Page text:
Sarah Morris teaches AP Language & Composition and Film as Literature in Murfreesboro, Tn. She is rewatching Brooklyn Nine-Nine for about the third time. Nine! Nine! She tweets at @marahsorris_cms.

 

Salvaging the Threads

3TT writers have employed a variety of useful analogies to our experience in reading-writing workshop — from little league baseball to a trip to the dentist! To me, these analogies collectively speak to our constant, evolving understanding of our own work (let alone refining our attempts to explain it to others). Allow me to “weave” mine into the mix.

Venom-Marvel-Comics-Spider-Man-Eddie-BrockI bet I’m not alone (at least I desperately hope not) in that I still haven’t even had a chance to process everything I took away from NCTE, what with reconciling my sub plans with what actually occurred, catching up on all the grading time I missed, and coping with the energy sap of the holidays. The chapter covering Saturday evening in my world is the one that features A Lengthy Car Ride through Rural Iowa (read: Without Internet Service) in Which a Teacher Becomes Increasingly Anxious About Aforementioned Concerns and Impending Week of Classes and in Which Teacher’s Husband’s Attempts at Assuagement are Rebuffed with Increasing Venom. So, because in these moments of anxiety and dread it can be so helpful to resurrect and dwell upon our failures, upon returning home I took out my knitting.

As I get older, any amateur attempts at fox-like knowledge are totally overwhelmed by my fully-developed hedgehog sensibility (note: Quick-Write prompt?). I’m really good at a narrow few utterly arcane knitting disastersskills, like paring down 1000+-word college essays to below 650 and breaking down a mentor text like nobody’s business. I’m a decent cook and a better seamstress (nonsexist “seamster”?), but I’m notorious for my “SnickerPuck” cinnamon cookies and knitted hats with signature random and inexplicable holes. I’ve given up the baking, but for some reason I can’t let go the knitting. These three piles of SnickerPuck were supposed to be a hat each. That night my husband hesitated but was brave: Why I was taking a photo of this trifecta of failure? “I think it might figure into my blog post,” I obliged. “I’m just not sure yet how.” He obliged by offering vague encouragement and vacating the premises. (Note: guest-blog about living with a RWW teacher?)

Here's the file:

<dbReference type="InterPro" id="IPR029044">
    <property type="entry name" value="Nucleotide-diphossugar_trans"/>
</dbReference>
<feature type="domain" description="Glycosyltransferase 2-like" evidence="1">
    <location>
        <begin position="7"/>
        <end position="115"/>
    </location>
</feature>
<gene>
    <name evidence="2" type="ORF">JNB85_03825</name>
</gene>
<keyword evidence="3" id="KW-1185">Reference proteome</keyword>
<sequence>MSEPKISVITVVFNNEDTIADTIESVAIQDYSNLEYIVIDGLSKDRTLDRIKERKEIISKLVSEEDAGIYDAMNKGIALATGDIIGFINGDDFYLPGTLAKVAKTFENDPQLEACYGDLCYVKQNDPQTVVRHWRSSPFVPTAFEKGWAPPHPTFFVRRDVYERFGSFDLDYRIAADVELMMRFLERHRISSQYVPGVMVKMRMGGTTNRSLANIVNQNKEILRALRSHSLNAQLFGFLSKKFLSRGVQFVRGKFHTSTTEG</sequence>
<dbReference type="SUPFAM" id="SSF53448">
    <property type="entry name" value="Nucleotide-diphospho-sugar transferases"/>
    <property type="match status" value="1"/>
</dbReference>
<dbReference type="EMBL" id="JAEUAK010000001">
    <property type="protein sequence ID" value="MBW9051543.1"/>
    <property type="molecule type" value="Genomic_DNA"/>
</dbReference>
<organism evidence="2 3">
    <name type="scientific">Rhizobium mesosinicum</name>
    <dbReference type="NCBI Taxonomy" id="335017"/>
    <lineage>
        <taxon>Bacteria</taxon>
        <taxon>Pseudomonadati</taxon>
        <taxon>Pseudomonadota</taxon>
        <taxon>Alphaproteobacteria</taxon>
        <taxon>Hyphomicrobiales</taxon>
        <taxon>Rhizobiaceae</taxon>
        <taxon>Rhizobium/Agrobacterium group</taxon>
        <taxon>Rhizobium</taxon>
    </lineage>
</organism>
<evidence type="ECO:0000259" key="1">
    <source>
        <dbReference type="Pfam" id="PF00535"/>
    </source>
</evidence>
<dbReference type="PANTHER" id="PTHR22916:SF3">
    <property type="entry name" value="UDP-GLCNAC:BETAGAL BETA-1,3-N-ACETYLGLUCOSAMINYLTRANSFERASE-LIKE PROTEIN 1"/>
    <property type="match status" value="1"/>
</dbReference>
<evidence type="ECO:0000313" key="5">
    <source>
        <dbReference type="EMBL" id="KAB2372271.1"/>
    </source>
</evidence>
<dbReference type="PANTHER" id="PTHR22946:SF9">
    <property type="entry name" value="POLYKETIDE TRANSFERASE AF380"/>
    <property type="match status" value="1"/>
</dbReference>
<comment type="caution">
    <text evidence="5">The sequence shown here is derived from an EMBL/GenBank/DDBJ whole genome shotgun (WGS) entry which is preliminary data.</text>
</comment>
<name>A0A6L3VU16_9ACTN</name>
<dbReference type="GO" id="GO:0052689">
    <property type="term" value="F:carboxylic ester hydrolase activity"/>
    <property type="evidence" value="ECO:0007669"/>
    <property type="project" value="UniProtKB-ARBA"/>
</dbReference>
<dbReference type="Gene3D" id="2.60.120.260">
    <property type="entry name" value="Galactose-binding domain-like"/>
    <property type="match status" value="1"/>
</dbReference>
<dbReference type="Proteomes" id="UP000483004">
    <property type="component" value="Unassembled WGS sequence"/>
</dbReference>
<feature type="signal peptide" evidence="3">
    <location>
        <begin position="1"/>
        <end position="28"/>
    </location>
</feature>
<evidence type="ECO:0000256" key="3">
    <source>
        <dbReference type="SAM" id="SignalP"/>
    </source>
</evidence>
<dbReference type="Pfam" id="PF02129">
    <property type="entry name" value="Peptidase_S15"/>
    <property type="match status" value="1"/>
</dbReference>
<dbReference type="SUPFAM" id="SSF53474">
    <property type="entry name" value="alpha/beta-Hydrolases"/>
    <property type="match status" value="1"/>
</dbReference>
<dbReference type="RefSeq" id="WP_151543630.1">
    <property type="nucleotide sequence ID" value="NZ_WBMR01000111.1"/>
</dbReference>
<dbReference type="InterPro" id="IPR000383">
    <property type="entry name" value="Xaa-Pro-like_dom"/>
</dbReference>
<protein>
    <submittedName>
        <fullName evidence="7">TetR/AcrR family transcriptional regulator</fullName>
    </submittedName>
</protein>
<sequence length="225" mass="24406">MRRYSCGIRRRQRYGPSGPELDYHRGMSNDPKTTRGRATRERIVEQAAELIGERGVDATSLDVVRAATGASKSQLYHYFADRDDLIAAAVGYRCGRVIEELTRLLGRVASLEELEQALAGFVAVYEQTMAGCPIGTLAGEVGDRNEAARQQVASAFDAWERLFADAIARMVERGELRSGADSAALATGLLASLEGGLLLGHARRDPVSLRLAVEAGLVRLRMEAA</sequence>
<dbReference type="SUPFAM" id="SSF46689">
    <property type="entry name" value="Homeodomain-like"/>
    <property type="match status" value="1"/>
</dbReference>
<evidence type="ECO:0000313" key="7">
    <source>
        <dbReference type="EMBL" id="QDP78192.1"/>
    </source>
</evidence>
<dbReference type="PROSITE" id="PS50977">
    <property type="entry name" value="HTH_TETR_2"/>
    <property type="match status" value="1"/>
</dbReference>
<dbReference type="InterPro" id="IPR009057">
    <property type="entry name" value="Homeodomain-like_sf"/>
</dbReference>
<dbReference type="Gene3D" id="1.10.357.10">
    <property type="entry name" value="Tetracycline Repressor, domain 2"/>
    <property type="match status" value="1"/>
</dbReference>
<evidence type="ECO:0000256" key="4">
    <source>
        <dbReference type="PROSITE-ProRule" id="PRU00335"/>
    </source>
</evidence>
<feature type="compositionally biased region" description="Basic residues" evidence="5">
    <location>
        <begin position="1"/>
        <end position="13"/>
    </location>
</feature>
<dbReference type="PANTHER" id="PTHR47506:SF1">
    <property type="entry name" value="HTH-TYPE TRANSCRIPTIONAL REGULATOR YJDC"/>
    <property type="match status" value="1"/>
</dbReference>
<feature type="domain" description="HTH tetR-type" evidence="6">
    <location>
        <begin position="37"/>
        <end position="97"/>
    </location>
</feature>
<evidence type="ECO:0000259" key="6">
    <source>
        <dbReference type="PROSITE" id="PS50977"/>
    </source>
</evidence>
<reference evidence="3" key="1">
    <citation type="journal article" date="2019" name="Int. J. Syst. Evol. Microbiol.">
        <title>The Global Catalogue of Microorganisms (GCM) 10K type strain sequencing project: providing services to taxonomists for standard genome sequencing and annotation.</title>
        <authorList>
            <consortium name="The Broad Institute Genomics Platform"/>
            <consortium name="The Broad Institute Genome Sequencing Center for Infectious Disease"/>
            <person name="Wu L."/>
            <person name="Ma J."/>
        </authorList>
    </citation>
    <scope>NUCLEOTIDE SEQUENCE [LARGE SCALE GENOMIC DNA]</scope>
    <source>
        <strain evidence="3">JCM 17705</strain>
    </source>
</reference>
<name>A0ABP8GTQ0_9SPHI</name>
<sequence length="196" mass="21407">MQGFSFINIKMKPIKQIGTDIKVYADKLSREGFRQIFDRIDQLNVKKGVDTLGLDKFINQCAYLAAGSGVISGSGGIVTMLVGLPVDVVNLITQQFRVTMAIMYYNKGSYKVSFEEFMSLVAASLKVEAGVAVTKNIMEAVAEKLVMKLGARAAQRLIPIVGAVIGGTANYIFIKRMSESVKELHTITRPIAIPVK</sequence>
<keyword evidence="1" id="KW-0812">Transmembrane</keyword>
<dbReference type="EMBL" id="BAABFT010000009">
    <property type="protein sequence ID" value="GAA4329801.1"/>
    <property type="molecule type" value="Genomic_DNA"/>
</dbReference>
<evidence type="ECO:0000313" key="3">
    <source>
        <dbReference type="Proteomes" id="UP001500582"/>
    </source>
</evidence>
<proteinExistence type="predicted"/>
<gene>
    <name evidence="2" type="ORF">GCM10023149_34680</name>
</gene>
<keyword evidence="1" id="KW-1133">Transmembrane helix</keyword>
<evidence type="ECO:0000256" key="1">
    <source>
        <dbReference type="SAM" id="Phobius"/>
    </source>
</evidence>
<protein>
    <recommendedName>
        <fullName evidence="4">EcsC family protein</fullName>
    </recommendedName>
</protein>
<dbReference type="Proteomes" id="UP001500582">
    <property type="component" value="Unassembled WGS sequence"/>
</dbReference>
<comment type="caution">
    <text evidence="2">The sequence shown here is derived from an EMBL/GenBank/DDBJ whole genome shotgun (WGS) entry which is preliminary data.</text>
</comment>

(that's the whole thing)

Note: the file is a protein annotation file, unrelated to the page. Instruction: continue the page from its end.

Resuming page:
The physical presence of these knit squid-carapace non-hats helped me begin to see: I have to tether these loose pedagogical tentacles to some greater purpose for the rest of the quarter. I decided to make use of this textile and cephalapodian imagery to look forward in concrete ways.

1. Infusing revision strategies across writing “laps”: My sophomores have two working drafts right now, not by design but rather by my inability to return either assignment in a timely way with any meaningful feedback. So, the “loose threads” of the skills they need to move these pieces forward — engaging leads, arguable claims, effective discourse markers to signal arrangement — will the the focus of mini-lessons next week, which they will then apply to both pieces of writing (a multi-paragraph media review based on a mentor text a la Allison Marchetti and Rebekah O’Dell and a focused one-page mini-essay supporting an arguable claim). The hope is to reinforce the value of these writing attributes across the singular tentacles of “assignments.”